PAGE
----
During many windsurfing maneuvers, there are times when sailors have a tendency to grab hold of the mast to help themselves through the technique. Sometimes it’s a good idea to follow your instinct and grab the mast and other times it’s not such a good idea. Listed below are four moves with my corresponding mast-grabbing advice for each.
Should you grab the mast while tacking a longboard? YES! Hold the mast at waist height with a straight arm so that you can lean it farther to leeward while oversheeting, which allows you to maintain an upright stance. If you hold onto the boom, it’s difficult at best — if not downright impossible — to keep your back straight. In addition, keeping both hands on the boom puts you in danger of the sail pulling you over.
Should you grab the mast while sailing away? NO! Once you’re underway, it’s important to position both hands on the boom to feel the balance point and maximize the power of the sail. Leaving your front hand on the mast creates too much leverage and makes it difficult to sheet in.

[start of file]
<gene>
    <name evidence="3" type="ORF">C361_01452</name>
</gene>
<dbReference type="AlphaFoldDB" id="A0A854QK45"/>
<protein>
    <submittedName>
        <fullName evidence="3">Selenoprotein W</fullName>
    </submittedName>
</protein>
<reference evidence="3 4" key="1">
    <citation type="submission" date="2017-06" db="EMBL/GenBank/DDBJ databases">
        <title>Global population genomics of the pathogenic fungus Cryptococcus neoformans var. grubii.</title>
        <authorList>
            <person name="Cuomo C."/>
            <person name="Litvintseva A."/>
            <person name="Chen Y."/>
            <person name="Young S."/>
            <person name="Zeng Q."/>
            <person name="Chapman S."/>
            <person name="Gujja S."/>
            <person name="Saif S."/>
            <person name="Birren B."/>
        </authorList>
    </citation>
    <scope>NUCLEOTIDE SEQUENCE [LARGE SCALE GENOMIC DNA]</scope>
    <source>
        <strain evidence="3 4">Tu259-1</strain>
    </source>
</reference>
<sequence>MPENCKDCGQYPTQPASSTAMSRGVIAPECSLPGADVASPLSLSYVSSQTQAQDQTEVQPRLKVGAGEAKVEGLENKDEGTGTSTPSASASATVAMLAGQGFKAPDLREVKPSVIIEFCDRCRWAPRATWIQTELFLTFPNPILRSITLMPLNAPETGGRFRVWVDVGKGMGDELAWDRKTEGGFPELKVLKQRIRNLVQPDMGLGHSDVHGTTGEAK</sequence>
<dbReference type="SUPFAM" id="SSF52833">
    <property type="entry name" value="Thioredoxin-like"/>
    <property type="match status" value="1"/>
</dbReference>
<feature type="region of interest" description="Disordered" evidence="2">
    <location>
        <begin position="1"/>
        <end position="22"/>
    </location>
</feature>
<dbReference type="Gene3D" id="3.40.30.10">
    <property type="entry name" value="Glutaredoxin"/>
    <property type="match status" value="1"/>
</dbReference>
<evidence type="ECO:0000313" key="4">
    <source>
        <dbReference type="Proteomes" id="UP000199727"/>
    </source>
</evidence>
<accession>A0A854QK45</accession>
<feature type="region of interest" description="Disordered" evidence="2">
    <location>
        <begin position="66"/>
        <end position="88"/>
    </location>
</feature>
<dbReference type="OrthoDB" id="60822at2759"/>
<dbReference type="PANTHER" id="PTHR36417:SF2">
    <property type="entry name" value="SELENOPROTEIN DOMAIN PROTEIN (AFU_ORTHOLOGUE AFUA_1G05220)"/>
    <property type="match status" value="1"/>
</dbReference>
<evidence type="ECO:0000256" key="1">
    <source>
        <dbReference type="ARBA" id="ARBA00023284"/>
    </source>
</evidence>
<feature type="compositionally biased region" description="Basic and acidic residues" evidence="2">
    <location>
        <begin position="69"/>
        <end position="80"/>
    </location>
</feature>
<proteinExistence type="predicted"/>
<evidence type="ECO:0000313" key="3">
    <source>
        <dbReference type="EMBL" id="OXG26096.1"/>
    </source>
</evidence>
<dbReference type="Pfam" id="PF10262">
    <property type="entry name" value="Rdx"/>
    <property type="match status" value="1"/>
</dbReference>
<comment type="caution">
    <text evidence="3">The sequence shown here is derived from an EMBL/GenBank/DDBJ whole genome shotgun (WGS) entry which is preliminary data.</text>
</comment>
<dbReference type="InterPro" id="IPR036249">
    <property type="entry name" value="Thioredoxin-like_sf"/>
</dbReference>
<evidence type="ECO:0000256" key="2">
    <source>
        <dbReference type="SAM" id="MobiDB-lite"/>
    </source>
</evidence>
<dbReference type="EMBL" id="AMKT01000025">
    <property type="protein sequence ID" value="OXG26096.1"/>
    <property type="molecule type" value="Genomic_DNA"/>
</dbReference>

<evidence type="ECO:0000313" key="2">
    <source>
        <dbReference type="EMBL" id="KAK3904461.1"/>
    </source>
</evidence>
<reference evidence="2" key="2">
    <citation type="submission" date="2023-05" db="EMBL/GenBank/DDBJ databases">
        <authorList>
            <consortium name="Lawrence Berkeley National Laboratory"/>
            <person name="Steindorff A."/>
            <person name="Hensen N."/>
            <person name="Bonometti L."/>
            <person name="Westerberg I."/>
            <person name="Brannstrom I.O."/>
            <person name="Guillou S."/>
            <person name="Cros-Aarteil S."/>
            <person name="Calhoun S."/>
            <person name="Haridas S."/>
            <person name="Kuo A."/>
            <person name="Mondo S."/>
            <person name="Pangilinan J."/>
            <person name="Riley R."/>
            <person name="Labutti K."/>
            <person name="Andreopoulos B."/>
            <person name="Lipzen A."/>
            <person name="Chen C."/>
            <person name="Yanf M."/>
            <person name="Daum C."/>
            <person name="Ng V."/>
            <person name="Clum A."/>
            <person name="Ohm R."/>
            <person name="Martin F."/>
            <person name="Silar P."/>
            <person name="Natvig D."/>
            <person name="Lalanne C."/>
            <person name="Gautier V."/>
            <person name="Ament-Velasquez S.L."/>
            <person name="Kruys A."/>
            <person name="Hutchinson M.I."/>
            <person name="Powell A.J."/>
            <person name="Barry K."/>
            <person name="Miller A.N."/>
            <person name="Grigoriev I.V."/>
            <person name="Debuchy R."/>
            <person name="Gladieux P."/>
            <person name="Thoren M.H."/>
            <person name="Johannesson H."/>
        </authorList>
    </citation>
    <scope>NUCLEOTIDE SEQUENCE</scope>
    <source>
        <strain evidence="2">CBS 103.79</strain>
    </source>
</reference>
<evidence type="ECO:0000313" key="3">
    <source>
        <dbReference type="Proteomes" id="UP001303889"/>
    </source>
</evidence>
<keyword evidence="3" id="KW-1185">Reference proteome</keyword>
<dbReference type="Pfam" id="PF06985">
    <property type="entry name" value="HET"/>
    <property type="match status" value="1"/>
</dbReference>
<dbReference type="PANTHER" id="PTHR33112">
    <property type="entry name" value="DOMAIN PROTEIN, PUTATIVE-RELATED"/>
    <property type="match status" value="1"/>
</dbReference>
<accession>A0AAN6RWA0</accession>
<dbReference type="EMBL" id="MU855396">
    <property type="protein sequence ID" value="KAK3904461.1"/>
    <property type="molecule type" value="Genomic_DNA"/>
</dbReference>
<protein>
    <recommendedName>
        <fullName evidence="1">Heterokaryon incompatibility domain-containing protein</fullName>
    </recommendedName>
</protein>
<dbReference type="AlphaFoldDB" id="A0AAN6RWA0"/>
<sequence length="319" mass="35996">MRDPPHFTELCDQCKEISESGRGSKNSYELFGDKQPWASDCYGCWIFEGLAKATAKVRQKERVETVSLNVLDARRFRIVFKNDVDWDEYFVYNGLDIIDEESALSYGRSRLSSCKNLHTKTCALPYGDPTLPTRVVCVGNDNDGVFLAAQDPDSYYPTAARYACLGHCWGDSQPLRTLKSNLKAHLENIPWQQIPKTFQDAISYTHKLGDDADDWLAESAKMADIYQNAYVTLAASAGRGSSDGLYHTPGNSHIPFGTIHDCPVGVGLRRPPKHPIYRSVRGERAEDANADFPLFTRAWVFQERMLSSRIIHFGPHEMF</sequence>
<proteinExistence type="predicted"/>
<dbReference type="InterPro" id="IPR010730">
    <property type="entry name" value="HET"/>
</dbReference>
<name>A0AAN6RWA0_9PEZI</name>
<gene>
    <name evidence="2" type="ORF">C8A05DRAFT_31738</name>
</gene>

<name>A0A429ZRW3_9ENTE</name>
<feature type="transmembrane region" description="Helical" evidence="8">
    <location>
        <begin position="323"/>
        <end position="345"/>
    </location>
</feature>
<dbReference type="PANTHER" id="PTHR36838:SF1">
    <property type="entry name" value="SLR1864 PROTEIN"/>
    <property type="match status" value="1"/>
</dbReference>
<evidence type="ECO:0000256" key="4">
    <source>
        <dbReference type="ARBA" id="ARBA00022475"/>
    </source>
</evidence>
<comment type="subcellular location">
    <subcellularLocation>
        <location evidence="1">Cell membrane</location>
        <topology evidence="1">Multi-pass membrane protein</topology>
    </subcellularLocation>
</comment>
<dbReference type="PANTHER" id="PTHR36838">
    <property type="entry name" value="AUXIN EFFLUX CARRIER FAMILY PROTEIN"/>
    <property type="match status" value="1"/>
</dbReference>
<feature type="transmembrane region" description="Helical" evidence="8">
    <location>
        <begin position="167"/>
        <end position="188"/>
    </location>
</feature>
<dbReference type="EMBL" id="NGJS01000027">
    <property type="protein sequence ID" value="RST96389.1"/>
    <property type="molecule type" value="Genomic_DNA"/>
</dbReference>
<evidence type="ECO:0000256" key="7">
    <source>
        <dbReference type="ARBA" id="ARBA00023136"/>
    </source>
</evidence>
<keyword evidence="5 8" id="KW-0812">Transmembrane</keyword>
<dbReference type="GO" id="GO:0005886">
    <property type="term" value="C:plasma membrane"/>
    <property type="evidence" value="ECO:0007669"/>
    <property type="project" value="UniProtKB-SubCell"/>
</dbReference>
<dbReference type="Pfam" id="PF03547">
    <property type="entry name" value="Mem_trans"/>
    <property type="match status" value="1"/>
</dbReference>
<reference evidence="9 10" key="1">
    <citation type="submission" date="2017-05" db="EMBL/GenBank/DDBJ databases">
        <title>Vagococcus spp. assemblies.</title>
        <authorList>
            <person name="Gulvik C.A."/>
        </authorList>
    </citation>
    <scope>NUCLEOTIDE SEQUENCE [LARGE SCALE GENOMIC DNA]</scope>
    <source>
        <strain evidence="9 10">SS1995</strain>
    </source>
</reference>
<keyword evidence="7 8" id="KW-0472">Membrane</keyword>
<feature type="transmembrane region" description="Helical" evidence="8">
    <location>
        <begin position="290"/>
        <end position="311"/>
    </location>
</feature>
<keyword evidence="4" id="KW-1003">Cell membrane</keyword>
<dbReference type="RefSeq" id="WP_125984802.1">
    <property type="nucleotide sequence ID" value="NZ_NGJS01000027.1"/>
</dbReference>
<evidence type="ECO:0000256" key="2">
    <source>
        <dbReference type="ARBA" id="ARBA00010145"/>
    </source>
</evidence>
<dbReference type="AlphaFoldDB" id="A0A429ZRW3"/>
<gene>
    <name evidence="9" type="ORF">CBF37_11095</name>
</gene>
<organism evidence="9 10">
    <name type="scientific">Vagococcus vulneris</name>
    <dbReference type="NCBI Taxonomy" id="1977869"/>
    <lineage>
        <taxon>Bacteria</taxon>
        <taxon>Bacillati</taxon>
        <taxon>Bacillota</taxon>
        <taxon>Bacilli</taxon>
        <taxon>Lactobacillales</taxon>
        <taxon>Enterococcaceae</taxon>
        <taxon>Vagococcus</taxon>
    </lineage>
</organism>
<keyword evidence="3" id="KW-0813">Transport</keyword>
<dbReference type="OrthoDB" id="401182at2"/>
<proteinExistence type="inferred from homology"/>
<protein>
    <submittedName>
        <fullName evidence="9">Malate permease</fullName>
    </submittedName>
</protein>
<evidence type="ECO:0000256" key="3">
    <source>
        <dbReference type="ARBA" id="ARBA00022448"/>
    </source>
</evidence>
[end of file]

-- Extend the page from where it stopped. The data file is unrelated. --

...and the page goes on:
Should you grab the mast while clearing the sail during a beach- or water-start? YES! Holding the mast allows you to cleanly and decisively clear the sail. It’s easy to pull the mast across and to windward because there’s no power in it. It slices through the wind. Maintaining this hold prevents the sail from powering up, which will cause your board to sail away or steer itself.
Should you grab the mast during a sail flip? NO! Going from boom to boom not only gives you more room for your body, but it’s also one less thing to hold onto. Flip your sail by reaching one arm under the other (so your wrists don’t knock) using an underhand grip (smoother than an overhand grip).